Also be sure to take a look at your no-show rate. How high is it? If you’re planning to see 30 patients a day, but only 25 show up, that’s a problem. Increasing your visit volume could require you to rethink your process for appointment reminders and automate that process.

7. Provide more high-value procedures and services

For example, new patient visits have higher work RVUs than established patient visits. Therefore, closing your panel to new patients may be detrimental to your finances. Likewise, there could be procedures you don’t currently offer that could add value to your patients and your bottom. These include skin procedures, transitional care management, chronic care management, and more. Consider whether you can provide these services and how your care team can assist you.

RVUs are important for independent physicians

Physicians who work in hospitals, health systems or large practices often receive compensation based on RVUs. So, independent physicians may assume that RVUs are irrelevant in a smaller practice — and miss an important opportunity for enhancing their practice’s efficiency and profitability. They may also assume that RVUs are complex, and not worth the time of analyzing. Nothing could be further from the truth.

If you’re a physician in independent practice, you can use RVU information to your advantage in many ways. ”

If you’re a physician in independent practice, you can use RVU information to your advantage in many ways:

  • Checking to see whether your fees are competitive, justifiable, and sustainable
  • Assessing payer fee schedules, which often include discrepancies between proposed and actual reimbursement
  • Contrasting payment programs from various payers, to make sure you’re being treated fairly

Andy Swanson, SVP of Product Strategy and Sales for the Medical Group Management Association offers 3 scenarios for when RVU data can be especially beneficial to smaller practices.

1. Physicians want to grow their practices

If your RVUs are low compared to national benchmark data — but your patient volume is high — chances are likely that you should take a closer look at practice efficiency to expand the practice. If your RVUs are already high, you may want to think about hiring additional physicians or mid-level providers who can increase patient volume even more.

2. Physicians want to merge practices

Practitioners considering merging their practice with another can use RVUs as part of the valuation process. How many RVUs does each physician generate? This is valuable information for ensuring that a consolidation is fair to everyone concerned, and that each practitioner pulls their own weight.

3. Physicians want a hospital or health system to purchase their practice

Total RVUs is a metric that lets hospitals evaluate the volume and level of patient care that physicians typically provide in a day, week, or month. Physicians who are employed by the hospital or health system will most likely be paid based on RVUs. Assessing the practice’s existing track record helps physicians compare a potential salary offer against their current workload and earning power, and gives the hospital a method for deciding whether to move forward with an acquisition.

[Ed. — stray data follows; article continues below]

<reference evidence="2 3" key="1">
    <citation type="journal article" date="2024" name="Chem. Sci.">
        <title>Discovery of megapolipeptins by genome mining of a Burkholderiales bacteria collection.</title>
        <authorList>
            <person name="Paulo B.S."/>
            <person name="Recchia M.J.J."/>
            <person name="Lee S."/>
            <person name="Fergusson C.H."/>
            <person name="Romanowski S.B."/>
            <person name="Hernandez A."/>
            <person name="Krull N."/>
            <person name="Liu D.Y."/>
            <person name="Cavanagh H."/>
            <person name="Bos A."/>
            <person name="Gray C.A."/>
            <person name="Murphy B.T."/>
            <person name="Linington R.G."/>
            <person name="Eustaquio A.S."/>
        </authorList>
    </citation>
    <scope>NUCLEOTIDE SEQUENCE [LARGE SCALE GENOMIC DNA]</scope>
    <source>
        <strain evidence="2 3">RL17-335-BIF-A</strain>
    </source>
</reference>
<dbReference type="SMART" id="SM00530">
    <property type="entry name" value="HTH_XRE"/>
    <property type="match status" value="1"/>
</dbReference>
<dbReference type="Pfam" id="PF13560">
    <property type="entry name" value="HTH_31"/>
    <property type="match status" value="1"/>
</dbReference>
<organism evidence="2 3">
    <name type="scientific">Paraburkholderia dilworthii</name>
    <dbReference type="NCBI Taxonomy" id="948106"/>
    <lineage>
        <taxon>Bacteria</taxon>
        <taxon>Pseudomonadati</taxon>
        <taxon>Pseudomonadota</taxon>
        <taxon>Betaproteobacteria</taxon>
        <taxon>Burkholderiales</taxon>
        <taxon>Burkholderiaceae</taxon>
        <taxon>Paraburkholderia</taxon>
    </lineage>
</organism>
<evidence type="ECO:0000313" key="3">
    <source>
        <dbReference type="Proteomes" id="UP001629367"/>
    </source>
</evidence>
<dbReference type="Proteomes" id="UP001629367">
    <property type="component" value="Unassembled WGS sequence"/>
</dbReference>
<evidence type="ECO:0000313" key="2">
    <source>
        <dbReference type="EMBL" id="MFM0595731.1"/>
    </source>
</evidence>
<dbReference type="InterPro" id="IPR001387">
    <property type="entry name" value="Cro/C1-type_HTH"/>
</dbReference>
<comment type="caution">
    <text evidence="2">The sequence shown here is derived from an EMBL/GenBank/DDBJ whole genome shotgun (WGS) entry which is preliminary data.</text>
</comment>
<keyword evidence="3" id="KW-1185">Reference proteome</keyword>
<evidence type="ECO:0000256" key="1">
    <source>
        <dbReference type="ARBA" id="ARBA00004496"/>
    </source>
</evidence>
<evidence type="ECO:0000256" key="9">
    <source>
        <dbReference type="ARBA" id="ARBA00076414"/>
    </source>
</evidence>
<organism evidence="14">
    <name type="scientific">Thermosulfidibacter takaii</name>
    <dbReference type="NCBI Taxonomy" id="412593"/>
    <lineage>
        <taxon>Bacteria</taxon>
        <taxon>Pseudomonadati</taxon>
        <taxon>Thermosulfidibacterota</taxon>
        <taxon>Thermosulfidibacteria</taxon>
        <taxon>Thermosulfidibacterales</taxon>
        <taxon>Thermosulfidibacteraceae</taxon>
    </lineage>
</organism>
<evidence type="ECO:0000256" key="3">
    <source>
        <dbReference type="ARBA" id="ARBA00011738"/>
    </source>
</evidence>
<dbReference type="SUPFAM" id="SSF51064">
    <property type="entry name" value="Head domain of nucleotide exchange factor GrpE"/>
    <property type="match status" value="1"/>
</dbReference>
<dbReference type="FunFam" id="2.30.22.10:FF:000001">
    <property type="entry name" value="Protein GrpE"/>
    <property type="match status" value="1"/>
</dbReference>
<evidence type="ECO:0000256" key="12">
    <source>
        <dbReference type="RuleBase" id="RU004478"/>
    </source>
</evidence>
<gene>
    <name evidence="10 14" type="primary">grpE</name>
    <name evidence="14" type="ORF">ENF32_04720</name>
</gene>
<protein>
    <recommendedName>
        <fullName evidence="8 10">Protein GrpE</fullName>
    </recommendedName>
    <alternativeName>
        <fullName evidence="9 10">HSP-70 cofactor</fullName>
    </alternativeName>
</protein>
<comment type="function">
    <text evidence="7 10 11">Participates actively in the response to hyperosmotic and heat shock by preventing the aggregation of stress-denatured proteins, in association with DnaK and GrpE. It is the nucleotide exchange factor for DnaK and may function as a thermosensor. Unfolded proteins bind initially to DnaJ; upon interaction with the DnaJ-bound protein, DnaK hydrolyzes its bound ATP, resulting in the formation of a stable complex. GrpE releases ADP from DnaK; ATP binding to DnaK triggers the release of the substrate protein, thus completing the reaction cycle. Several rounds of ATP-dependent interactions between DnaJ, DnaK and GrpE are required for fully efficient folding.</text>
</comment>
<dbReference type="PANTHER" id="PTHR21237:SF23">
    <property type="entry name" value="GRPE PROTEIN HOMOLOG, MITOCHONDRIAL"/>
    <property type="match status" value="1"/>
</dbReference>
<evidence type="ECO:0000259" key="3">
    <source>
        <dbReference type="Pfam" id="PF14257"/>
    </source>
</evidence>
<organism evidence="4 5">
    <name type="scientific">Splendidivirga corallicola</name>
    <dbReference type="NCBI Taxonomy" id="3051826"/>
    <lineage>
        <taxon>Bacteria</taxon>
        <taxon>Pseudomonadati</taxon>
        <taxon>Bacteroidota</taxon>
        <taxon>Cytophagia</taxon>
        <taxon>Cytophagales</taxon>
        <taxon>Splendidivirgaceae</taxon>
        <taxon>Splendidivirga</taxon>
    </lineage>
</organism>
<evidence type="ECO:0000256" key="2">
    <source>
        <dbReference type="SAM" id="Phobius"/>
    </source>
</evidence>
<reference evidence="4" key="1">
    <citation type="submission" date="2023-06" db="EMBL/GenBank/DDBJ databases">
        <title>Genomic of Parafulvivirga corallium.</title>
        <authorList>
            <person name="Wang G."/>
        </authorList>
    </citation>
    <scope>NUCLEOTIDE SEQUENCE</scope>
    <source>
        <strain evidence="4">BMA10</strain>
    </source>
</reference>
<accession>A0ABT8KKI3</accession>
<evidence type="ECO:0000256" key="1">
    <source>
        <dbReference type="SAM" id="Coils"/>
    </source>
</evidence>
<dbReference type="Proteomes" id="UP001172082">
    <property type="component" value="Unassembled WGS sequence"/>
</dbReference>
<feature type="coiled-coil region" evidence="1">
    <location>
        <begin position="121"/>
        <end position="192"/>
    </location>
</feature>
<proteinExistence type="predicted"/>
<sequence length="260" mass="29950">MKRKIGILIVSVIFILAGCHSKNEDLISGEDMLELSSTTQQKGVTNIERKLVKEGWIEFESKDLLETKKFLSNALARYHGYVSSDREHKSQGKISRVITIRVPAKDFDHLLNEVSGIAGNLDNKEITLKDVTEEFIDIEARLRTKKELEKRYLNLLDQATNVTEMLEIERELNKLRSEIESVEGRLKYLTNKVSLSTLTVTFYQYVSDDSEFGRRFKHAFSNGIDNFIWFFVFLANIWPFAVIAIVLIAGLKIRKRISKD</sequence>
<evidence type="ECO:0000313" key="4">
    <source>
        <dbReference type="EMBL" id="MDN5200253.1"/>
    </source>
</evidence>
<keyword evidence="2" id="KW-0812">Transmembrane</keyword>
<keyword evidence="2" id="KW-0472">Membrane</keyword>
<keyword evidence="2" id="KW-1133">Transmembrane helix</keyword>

The future of RVUs and payment reform

In a value-based payment model, payers are less interested in individual productivity, and more interested in population health management. Yet RVUs will remain key to the discussion, because they are “a metric that everyone can wrap their arms around,” stresses Swanson.

“I think we’ve over-emphasized the importance of RVUs in the past because of their alignment with compensation. But that doesn’t mean that they don’t give us an important metric for examining physician productivity, and practitioner effectiveness in delivering patient care. RVUs hold a purpose even if they diminish in compensation alignment due to population health management and risk-based payment models,” he continues.

RVU calculators

To save time and effort, you can use an RVU calculator to conduct research and gain insights on how the system works. Do an Internet search, or try one of these:

RVUs: The bottom line

Rather than viewing RVUs as an annoying inconvenience, independent physicians should consider them an essential tool for better practice management. They can serve as a good barometer of practice efficiency and patient complexity, and provide valuable business insights, putting financial data at your fingertips for boosting profitability.

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Alesa Lightbourne, healthcare writer

Alesa Lightbourne is an award-winning author, professor, and former dean of an international business school. As a healthcare writer, her clients have included Fortune 50 companies, and her works have appeared in mainstream business, scientific, and medical publications.

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Elizabeth Woodcock

Dr. Elizabeth Woodcock is the founder and principal of Atlanta-based Woodcock & Associates. She has focused on medical practice operations and revenue cycle management for more than 25 years. She has led educational sessions for a multitude of national professional associations and specialty societies, and consulted for a diverse range of clients.